This week: backing for an NSF bill and a call to ease international students’ return
In depth: Science leadership positions are filling up in Joe Biden’s administration, with the US president announcing his pick for the head of Nasa, and Congress confirming the new secretary for the Department of Health and Human Services.
Also this week from Research Professional News
Universities condemn anti-Asian racism after Atlanta shootings—Fatal shootings, including of women of Asian descent, prompt outcry against ‘escalating’ racist attacks
Here is the rest of the US news this week…
Former science chiefs endorse bill to reshape NSF
Federal science luminaries have added their support to the Endless Frontier Act, a draft law that would expand the remit and funding of the National Science Foundation. Seven former NSF heads and seven chairs of the National Science Board advisory council signed a letter to the Senate’s political leaders supporting the act. They included France Córdova and Diane Souvaine, the most recent past leaders of the NSF and the NSB, respectively.
More institutions commit to equality drive
Five more institutions have signed up to Sea Change, the American Association for the Advancement of Science’s equality, diversity and inclusion drive. The institutions are Eckerd College; Olin College of Engineering; Rutgers University; the University of California, Santa Cruz; and Wayne State University. The initiative, which includes institutional self-assessments to remove barriers to inclusion, now has 12 members in total.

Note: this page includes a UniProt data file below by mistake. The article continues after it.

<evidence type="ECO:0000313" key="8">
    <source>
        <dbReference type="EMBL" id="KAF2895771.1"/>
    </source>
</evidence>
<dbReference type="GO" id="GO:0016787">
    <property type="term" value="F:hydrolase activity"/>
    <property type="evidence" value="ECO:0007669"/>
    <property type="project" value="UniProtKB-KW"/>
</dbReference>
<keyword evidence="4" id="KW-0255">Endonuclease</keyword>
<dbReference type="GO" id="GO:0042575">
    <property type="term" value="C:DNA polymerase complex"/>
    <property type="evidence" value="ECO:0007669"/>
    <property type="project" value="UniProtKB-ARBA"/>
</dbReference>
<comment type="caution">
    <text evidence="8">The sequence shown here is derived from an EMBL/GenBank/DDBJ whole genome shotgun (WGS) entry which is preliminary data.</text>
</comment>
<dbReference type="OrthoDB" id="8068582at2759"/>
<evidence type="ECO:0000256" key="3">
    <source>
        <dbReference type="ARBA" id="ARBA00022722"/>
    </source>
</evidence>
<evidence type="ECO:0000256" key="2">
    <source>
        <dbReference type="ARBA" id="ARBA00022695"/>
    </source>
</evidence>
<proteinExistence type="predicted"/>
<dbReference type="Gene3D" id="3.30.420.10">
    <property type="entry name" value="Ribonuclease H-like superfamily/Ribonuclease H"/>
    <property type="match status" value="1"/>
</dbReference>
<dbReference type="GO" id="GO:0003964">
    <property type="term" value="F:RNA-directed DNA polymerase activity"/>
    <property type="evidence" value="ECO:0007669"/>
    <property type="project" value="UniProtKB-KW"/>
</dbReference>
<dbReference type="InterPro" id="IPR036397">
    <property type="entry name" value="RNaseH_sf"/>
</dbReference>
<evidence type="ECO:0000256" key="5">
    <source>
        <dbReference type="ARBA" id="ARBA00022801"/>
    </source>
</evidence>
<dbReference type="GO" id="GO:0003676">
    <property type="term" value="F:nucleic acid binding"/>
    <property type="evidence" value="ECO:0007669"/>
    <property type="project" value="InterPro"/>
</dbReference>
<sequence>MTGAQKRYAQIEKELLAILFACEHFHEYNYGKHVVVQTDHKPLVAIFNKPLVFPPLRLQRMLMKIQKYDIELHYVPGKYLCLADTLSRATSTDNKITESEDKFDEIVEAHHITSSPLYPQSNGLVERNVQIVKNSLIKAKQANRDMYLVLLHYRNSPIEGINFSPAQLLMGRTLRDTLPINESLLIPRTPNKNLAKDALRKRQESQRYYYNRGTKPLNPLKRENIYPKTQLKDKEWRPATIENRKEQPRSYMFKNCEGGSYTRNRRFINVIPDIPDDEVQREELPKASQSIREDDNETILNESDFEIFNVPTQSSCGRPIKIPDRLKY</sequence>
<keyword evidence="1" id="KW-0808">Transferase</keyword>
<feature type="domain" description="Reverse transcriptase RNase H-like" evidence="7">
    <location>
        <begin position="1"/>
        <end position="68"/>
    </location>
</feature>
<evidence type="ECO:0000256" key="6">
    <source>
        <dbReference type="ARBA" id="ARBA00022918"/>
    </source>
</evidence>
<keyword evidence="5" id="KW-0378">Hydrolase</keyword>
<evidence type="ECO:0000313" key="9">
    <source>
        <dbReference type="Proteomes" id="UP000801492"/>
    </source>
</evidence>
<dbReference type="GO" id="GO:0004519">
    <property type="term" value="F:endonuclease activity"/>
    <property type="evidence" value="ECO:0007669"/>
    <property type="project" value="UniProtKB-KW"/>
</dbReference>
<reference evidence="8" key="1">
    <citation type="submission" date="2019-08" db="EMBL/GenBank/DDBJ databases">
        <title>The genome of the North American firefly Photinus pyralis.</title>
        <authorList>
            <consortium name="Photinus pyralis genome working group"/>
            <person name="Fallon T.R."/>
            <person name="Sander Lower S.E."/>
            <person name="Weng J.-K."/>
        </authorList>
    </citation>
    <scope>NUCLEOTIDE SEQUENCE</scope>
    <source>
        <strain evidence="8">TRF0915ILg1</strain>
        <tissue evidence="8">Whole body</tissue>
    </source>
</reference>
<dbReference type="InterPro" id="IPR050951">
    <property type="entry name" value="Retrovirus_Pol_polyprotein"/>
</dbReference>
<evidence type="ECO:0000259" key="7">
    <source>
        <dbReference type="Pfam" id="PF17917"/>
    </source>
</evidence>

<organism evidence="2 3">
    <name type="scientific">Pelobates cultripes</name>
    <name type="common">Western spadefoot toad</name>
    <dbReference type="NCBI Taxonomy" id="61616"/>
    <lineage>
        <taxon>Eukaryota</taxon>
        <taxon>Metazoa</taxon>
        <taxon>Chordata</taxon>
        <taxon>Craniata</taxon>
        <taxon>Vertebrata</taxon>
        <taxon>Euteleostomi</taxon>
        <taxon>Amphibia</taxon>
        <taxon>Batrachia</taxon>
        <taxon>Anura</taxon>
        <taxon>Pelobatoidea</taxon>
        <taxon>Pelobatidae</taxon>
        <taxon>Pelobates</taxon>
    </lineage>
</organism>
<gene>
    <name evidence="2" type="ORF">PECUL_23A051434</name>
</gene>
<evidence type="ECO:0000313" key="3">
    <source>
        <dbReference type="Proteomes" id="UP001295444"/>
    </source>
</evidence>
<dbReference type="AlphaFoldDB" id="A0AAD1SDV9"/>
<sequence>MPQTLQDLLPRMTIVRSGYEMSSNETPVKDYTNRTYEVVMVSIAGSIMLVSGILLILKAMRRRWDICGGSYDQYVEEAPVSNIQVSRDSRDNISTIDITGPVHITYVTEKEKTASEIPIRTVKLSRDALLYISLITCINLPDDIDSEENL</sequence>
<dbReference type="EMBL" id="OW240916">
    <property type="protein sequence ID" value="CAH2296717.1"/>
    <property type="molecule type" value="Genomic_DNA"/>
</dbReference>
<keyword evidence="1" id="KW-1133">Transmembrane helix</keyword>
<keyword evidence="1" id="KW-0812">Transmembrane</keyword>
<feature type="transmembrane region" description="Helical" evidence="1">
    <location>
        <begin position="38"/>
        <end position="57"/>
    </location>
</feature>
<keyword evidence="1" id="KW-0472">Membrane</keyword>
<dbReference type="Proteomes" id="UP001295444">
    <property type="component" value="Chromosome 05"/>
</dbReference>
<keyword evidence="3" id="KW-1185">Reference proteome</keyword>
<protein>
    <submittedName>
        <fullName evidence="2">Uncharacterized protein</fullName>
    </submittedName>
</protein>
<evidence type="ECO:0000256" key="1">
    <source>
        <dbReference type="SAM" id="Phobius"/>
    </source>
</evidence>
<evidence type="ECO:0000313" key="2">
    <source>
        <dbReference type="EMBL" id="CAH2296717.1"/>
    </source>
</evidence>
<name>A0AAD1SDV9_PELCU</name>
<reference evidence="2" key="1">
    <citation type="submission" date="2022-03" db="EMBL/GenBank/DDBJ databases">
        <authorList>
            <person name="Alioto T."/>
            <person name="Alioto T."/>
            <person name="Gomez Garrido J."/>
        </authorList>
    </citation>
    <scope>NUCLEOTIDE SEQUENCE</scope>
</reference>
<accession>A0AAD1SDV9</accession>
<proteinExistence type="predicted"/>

Universities want international students back on campus
Higher education associations have written to the State Department and the Department of Homeland Security to ask them to act now to ensure international students’ visas are processed in time for them to attend courses in person this autumn. The government should commit more resources to visa processing, waive in-person interview requirements and provide travel exemptions for students from the European Union, Ireland and the UK, the associations said.
Falling staff numbers at science agencies
The workforce at government science agencies has shrunk over the past decade, according to a report by Democratic members of the House science committee. Between 2009 and 2020, the Environmental Protection Agency’s workforce declined by nearly 17 per cent, with science, technology, engineering and mathematics roles accounting for around 60 per cent of losses during Donald Trump’s 2016-20 presidency, the report said. Between the EPA, the Department of Energy and the National Oceanic and Atmospheric Administration, there were nearly 5,000 fewer roles in 2020 than in 2009, it said. The report also found that racial and ethnic minority employment gaps were greater in STEM fields than in the overall government workforce.